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frank ly
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Re: Offensive "art" deserves an offensive response.

I wouldn't live with Nelson's column or the statue if Liberty in my backyard, nor would many people. Are they not suitable for display in a public place?

Anyway, I thought it was a techno-cubist interpretation of a lily.

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Arkansas Kum & Go onanist did just that

frank ly
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When the police find him ....

.... he'll have SCID marks in his underwear.

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Heinz cockup sees Ketchup's QR codes spurt saucy sites

frank ly
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"... and offered Korrell a new bottle of sauce."

Would this be a bottle that doesn't have a porn-pointing QR code on the label?

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Verizon promised to wire up NYC with fiber... and failed miserably – audit

frank ly
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Third World City?

The agreement was made in 2008, for completion by July 2014. It's taken them a year to figure out that it hasn't happened. Does anyone at the NYC authority or anyone at Verizon know how to run, manage, monitor and report on a major project?

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Sprint: Net neutrality means we can't stamp out download hogs

frank ly
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Pure BS

Net Neutrality has nothing to do with data caps and throttling the speed for the heaviest users. Provided that the contract T&Cs clearly specify the conditions under which throttling will be applied, and those conditions are content-neutral and purely related to data quantity downloaded or uploaded by a customer, then they can throttle away - according to the published contractual T&Cs.

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Super Cali goes ballistic – Uber says it's bogus (even though its contract is something quite atrocious)

frank ly
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@diodesign Re: frank ly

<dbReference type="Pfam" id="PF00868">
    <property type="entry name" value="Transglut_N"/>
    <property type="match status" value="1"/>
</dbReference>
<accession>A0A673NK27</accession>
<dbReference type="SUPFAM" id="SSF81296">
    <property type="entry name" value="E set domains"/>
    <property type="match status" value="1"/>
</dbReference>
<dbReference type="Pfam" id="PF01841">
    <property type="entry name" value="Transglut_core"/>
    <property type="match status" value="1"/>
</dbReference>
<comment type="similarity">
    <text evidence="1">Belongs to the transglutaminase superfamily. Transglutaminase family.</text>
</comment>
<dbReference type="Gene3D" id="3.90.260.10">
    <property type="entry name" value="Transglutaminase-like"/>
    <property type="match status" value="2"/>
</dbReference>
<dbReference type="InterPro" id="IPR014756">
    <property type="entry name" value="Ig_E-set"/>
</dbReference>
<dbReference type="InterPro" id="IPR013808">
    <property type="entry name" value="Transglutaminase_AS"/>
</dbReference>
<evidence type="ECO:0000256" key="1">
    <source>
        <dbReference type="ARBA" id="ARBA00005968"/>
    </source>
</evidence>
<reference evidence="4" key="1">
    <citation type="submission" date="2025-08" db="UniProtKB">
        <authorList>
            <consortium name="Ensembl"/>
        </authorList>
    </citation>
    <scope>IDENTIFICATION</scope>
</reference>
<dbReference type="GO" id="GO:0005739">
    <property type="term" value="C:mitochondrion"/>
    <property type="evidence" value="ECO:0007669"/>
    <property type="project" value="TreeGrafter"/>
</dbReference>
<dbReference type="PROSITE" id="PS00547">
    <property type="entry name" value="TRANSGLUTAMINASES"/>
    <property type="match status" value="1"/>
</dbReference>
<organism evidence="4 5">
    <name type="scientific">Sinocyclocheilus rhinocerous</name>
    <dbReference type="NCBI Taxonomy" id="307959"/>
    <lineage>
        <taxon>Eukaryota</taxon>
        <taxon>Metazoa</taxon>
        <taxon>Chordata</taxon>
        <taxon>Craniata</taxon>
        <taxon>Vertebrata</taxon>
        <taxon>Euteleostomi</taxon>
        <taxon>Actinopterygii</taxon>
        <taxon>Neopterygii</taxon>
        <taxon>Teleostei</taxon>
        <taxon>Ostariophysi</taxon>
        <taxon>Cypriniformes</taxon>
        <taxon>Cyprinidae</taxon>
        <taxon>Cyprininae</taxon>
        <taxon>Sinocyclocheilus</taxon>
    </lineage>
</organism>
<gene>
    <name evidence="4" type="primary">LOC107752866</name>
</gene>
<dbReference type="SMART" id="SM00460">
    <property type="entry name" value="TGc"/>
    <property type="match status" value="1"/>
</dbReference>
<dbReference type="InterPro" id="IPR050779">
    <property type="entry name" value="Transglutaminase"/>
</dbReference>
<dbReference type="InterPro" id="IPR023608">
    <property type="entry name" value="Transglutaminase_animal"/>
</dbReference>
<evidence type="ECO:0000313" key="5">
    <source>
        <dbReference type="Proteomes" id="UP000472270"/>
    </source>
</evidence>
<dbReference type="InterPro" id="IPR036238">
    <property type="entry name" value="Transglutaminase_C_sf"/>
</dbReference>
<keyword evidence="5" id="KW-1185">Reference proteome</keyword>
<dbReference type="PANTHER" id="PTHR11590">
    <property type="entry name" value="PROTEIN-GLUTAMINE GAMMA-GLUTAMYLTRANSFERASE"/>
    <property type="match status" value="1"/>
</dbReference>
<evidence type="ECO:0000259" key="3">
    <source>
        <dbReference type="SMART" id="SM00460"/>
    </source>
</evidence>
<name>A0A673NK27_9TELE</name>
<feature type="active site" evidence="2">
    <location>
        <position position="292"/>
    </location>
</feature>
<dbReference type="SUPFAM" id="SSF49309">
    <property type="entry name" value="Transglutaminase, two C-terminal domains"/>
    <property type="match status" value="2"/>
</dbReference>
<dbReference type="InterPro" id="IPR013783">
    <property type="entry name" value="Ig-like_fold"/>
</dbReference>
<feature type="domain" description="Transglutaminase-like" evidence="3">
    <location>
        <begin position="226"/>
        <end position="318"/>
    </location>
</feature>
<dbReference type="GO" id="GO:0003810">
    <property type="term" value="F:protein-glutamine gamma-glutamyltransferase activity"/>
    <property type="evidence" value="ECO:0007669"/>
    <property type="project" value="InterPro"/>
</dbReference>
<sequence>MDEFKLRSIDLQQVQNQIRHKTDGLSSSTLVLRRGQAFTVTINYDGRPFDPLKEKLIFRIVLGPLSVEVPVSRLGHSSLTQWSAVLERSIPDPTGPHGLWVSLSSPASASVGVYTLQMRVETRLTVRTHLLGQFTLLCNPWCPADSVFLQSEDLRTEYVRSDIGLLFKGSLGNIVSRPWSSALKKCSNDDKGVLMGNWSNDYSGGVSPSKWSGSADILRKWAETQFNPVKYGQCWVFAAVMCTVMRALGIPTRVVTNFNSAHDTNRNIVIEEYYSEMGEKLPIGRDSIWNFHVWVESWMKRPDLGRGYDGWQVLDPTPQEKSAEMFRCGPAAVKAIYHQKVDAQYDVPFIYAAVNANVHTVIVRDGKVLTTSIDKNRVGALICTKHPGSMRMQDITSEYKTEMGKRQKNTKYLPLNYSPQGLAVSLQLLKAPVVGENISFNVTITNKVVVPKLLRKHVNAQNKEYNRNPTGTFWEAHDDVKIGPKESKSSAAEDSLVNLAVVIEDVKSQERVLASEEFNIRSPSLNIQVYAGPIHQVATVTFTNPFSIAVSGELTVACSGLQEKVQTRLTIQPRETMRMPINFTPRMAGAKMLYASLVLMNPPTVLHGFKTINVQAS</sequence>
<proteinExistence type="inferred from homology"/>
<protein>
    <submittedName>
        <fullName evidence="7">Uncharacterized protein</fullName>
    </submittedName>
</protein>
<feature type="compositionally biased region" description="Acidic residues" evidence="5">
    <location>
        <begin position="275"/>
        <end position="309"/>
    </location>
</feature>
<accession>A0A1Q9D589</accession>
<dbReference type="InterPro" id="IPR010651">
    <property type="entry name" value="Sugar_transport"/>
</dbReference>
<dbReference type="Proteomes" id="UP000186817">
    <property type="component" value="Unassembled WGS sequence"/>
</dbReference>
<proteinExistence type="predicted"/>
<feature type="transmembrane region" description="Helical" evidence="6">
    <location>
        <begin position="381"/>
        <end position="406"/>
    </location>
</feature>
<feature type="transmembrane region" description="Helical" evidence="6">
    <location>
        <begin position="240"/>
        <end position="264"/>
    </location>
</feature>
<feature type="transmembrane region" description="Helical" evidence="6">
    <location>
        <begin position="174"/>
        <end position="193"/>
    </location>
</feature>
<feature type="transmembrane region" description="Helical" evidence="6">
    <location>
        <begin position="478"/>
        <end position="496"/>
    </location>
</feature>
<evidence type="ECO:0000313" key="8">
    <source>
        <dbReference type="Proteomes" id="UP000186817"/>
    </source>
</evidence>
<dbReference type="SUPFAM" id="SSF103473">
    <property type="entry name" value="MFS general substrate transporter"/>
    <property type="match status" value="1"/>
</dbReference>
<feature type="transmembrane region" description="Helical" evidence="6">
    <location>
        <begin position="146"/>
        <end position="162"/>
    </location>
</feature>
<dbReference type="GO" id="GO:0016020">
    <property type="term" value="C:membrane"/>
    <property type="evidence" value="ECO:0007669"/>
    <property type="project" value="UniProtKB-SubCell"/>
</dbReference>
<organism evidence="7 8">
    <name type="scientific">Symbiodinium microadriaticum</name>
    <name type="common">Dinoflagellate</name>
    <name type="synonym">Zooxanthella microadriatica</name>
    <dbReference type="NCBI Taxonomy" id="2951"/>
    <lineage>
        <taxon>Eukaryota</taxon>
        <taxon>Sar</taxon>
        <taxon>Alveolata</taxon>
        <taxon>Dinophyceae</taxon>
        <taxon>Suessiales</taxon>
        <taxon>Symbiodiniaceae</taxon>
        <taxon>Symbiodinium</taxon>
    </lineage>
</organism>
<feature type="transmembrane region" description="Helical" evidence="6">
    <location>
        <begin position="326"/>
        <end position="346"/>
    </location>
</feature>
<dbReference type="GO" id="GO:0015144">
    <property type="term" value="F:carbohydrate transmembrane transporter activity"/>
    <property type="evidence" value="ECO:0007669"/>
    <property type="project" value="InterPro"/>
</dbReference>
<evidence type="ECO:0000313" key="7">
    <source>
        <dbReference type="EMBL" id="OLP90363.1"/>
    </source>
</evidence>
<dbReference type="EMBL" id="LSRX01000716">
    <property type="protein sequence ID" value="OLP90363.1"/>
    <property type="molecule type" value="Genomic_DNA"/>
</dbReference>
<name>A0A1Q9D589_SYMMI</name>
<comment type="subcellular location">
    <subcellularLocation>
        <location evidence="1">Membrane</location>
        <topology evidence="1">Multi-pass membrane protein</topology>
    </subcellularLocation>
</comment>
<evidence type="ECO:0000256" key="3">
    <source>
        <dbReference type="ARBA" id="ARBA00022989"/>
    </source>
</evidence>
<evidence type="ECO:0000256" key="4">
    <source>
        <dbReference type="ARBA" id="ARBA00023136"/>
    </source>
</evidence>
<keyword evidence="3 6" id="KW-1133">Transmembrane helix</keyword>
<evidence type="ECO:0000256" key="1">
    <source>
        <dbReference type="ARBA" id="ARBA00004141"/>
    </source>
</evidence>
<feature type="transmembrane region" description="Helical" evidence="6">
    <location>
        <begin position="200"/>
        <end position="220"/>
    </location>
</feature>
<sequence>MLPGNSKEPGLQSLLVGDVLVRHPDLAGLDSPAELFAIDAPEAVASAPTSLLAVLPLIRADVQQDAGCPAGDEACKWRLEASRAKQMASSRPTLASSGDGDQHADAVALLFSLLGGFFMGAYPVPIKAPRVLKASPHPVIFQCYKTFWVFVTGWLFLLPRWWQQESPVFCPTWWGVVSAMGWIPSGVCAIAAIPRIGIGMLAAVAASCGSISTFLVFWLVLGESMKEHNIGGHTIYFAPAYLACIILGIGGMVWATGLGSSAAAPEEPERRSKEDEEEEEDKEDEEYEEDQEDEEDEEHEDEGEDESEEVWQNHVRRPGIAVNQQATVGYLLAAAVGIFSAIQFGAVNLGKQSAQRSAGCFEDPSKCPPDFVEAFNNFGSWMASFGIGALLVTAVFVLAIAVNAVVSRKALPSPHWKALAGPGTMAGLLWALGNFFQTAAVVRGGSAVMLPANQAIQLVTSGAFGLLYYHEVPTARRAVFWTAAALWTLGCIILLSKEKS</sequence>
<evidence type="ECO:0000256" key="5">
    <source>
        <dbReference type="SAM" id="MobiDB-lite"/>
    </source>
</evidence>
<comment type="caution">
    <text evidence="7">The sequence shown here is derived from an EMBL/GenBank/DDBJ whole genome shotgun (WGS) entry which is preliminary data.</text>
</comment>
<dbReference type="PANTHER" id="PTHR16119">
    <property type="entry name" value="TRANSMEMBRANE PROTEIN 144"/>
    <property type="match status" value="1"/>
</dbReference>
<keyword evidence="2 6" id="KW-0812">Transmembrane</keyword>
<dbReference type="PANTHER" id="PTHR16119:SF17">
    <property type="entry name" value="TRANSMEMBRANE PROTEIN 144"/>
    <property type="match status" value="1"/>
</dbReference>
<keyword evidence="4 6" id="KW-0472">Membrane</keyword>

You've obviously put a lot more thought into it that I did. Well done; it is a serious business.

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frank ly
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Re: Kudos

"even though the contract terms are something quite atrocious" would match the rhythm of the original song. They should have tried singing it after they'd written it.

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United Nations sends peacekeeping forces to Internet of Things war

frank ly
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Off topic but on picture

Can anybody tell me why there is sideways venting of the 'exhaust' at the end of that 'gun' (please forgive any misuse of terminology). I'd have thought that it would waste energy and give large stresses at the end of the barrel.

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YOU ARE THE DRONE in Amazon's rumoured new parcel delivery plan

frank ly
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Re: Well, it did work for Uber..

You'd risk death by snu-snu?

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Cinnamon 2.6 – a Linux desktop for Windows XP refugees

frank ly
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I'll stick with my MATE

Just over two years ago, I installed Linux Mint 13 MATE and was pleased to note that it had dual monitor support. My memory on that subject is hazy but I think I had to install the Nvidia Linux drivers for that. When I tried a fresh install of Mint 17.1 recently (just to have a look at it), the dual monitor support was there as standard - yay!

MATE also had (and has) adjustable/variable fully customisable pop-out panels and applets with customisable pop-out drawers that can have their own population of customisable applets. It was like Windows XP with extra nested goodness and all the cosmetic trimmings that you could be bothered to faff about with. You can copy the settings to another installation if you know (or can figure out) which configuration folders all this is stored in.

If Cinnamon has become that good, I might have a look at it since there are often rumours of MATE development coming to an end. All I wanted was a replacement for Windows 7 with a desktop UI 'paradigm' that seemed to make sense - now I have it.